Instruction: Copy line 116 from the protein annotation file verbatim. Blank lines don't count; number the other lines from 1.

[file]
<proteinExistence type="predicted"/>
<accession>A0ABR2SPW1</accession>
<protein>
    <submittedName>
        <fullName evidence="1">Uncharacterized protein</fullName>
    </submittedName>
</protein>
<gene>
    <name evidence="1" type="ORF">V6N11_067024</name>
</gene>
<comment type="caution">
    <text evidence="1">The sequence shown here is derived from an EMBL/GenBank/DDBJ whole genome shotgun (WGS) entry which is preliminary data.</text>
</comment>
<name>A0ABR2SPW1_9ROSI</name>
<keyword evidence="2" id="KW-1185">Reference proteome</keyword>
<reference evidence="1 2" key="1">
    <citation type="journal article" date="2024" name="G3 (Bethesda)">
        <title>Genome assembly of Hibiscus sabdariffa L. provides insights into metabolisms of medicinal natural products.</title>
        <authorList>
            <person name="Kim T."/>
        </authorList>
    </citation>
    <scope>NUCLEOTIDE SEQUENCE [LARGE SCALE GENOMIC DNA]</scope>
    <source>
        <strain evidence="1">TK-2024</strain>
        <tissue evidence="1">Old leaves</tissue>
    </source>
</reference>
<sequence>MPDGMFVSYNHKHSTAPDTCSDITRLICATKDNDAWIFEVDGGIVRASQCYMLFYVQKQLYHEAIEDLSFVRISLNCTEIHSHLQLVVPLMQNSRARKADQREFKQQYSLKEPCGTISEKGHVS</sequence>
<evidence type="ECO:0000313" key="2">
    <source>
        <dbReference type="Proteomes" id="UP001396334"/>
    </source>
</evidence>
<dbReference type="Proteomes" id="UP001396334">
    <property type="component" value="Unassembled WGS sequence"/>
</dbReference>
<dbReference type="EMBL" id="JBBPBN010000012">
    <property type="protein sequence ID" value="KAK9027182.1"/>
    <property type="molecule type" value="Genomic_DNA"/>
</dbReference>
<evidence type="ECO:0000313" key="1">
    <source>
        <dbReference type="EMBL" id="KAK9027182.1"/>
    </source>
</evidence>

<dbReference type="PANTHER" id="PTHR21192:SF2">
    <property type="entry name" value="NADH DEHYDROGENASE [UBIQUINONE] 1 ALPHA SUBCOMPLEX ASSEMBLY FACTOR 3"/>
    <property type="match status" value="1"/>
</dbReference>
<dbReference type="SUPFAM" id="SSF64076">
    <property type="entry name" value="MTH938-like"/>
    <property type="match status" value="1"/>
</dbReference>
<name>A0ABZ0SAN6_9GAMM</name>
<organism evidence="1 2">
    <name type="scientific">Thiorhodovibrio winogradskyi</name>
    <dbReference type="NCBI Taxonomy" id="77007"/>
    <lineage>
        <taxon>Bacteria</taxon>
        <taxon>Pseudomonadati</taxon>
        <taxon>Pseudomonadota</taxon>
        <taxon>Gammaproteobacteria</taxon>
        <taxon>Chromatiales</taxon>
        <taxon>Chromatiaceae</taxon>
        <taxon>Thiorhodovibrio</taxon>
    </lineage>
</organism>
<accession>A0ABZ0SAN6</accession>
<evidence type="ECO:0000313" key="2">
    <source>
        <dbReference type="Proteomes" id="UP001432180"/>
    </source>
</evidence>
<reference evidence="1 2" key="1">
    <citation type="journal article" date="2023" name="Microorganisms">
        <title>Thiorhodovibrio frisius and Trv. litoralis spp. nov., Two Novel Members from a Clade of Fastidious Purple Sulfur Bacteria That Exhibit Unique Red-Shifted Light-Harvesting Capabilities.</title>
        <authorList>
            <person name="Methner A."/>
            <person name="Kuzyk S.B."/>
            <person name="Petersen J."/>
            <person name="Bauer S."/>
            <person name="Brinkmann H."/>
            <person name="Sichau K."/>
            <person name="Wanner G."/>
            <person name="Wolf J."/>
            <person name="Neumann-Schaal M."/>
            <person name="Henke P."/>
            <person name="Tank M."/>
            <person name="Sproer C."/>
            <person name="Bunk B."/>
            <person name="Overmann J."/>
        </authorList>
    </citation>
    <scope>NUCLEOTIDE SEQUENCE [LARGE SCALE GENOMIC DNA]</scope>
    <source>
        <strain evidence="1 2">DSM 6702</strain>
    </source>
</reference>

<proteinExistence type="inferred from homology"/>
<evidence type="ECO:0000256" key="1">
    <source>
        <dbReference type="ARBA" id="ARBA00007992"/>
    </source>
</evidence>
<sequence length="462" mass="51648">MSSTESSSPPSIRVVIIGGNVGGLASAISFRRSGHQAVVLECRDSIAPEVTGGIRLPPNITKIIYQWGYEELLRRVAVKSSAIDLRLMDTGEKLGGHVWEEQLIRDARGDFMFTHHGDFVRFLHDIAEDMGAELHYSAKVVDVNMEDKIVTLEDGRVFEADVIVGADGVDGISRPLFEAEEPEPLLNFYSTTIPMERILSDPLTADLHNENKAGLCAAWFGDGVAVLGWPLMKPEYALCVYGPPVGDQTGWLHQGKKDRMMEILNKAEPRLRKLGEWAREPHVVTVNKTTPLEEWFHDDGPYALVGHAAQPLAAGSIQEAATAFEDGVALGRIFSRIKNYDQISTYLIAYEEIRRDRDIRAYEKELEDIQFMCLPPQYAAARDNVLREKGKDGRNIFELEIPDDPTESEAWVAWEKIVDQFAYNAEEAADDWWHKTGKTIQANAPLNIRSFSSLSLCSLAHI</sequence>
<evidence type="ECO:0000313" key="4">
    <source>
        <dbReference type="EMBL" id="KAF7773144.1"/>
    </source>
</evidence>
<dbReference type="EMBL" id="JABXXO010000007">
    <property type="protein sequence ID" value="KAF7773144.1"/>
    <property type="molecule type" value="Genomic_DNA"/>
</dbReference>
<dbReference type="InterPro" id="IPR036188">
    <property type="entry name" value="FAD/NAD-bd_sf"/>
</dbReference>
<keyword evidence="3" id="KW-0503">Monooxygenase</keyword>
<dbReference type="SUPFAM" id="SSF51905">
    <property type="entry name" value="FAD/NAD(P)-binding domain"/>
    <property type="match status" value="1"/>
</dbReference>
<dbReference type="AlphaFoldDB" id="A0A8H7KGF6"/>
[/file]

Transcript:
<dbReference type="InterPro" id="IPR036188">